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Jetlag in Paris

Jetlag can make your first day, or first two days in Paris difficult, especially if you’re flying from west to east. There are different schools of thought about how one should handle the first day. Some people insist you should stay awake as long as possible. I tend to encourage guests to get some rest soon after they arrive. Even if you end up loosing a few hours on the first day, the good part of being in Paris in the summer months are the long hours of daylight. Parks don’t close until sunset. Several museums including the Louvre and the Musee du Quai Branly are open at least one night out of the week. Parisian dinners rarely begin before 9 pm and the clubbing scene doesn’t get started until well after midnight.
Try to leave your first day in Paris relatively open so you’ll have ample time to recover from jet-lag. If you’re arriving for business, it would be helpful to have one advance day to sleep in.
Waking up at weird hours is only half the problem with jet lag – the other problem is hunger – or lack of hunger at normal eating hours. This can be tricky in France where many restaurants have specific lunch hours (normally 12 noon to 2:30 or 3 pm at the latest).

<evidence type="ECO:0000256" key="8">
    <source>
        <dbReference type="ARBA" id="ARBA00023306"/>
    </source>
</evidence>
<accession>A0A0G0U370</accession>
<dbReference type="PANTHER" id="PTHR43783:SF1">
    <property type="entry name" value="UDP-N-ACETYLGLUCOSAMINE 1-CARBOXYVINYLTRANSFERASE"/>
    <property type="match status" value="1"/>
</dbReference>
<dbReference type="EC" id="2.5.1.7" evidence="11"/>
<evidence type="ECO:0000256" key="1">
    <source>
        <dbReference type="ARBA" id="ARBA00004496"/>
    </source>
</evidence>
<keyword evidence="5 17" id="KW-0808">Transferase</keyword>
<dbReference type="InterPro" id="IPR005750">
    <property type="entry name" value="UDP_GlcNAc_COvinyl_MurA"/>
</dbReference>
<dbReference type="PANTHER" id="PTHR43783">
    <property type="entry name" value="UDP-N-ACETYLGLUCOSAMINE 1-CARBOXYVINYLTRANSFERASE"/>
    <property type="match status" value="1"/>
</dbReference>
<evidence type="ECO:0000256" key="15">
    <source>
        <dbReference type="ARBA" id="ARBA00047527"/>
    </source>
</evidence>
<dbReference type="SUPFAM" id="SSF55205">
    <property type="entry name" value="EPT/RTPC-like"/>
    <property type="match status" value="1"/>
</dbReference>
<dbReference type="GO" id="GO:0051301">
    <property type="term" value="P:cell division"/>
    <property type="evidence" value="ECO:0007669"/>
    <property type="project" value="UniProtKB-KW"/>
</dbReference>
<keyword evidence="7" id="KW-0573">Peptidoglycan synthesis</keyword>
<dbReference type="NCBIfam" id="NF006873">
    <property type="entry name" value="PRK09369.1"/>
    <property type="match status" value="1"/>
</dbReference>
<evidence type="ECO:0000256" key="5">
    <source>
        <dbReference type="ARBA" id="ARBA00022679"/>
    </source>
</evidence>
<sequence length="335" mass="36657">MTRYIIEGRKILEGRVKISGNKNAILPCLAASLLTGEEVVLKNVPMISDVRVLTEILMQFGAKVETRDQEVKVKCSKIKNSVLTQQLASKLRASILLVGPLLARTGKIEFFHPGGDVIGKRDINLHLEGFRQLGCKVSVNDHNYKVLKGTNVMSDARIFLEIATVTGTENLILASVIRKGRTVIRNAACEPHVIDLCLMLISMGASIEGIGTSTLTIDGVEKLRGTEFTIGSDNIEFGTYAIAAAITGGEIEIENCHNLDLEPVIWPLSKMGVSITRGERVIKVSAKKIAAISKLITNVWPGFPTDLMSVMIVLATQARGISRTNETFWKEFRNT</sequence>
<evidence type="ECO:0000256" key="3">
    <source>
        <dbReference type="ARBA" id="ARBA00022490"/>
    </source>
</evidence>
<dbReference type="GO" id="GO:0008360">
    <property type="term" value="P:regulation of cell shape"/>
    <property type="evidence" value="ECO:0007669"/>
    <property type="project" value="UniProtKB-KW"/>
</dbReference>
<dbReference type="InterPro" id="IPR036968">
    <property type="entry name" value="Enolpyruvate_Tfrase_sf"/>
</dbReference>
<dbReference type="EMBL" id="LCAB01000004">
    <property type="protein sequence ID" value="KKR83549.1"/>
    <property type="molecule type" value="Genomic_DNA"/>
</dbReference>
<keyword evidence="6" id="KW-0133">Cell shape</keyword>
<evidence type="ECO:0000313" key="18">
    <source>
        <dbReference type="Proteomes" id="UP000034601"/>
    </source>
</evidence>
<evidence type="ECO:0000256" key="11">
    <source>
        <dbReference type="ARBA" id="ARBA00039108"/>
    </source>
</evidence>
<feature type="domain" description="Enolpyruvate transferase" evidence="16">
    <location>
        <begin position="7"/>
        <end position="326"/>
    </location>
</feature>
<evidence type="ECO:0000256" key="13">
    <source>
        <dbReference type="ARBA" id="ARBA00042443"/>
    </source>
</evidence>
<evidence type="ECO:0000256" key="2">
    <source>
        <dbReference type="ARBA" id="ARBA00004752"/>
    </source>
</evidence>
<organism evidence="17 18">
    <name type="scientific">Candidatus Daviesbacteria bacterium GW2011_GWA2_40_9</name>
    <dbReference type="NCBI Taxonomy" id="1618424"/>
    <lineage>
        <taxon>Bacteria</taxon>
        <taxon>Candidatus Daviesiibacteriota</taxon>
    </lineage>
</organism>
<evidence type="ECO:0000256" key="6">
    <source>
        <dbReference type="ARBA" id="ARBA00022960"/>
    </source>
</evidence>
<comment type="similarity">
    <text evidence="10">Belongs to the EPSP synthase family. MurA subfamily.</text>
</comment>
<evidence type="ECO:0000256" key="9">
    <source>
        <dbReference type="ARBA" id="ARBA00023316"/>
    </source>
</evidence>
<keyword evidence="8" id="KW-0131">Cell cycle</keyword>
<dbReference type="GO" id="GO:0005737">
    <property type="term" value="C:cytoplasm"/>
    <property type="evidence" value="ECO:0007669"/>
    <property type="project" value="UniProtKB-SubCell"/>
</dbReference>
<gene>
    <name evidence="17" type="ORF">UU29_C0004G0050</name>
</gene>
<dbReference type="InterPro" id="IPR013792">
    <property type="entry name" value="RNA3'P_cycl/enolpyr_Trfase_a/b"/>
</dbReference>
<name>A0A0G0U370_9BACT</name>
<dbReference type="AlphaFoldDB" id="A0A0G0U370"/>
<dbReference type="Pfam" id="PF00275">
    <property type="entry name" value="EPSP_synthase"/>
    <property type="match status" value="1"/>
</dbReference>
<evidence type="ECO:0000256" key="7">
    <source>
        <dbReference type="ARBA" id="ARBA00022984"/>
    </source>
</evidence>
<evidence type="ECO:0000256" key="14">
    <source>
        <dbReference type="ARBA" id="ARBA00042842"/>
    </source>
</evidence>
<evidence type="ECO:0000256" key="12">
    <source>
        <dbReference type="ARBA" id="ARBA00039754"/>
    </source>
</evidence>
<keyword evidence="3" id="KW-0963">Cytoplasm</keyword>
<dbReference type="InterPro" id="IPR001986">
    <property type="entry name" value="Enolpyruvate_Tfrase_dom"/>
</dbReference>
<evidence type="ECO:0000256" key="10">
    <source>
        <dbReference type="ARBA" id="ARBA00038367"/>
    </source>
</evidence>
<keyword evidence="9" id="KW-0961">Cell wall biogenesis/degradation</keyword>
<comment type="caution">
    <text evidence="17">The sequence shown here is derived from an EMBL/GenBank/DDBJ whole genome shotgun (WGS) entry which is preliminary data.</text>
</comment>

Fortunately Paris has options to the traditional lunch. Between 3 pm and 6 pm, you can try out a Salon du The. These tea salons usually serve much more than tea. One example ls Le Pain Quotidien, a chain of rustic designed bakery/tea salons which service organic breads, fresh salads, quiche and soups.
The branch we tried out is located on the Place Marche St. Honore, Metro: Tuileries. You’ll need to cross over to Rue St. Honore from Rue de Rivoli and continue across Rue St. Honore until you reach the Place Marche St. Honore (which as its name implies has a Wednesday market in the middle of the square. Le Pain Quotidien is located just to your right when you enter the square.
Some people deal with jet lag better than others but I think there must be some truth a recent study saying that it takes approximately the same number of days as hours of time change to readjust to a new time zone. For example, if you’re flying from New York, it would theoretically take you six days to completely recover from jet lag.
I’m not sure I’ve ever recovered from jet lag and I’ve been here for a long time.
Le Pain Quotidien
18 Place du Marche St Honore
75001 Paris
Metro: Tuileries
Open 7 days a week.
Brunch 8 am to 5 pm.
Other branches:
Paris Marais
18-20 Rue des Archives
Metro: St. Paul
Paris Montorgueil
2 rue des Petits Carreaux
Metro: Etienne Marcel
Paris Varenne
25 Rue de Varenne
Metro: Varenne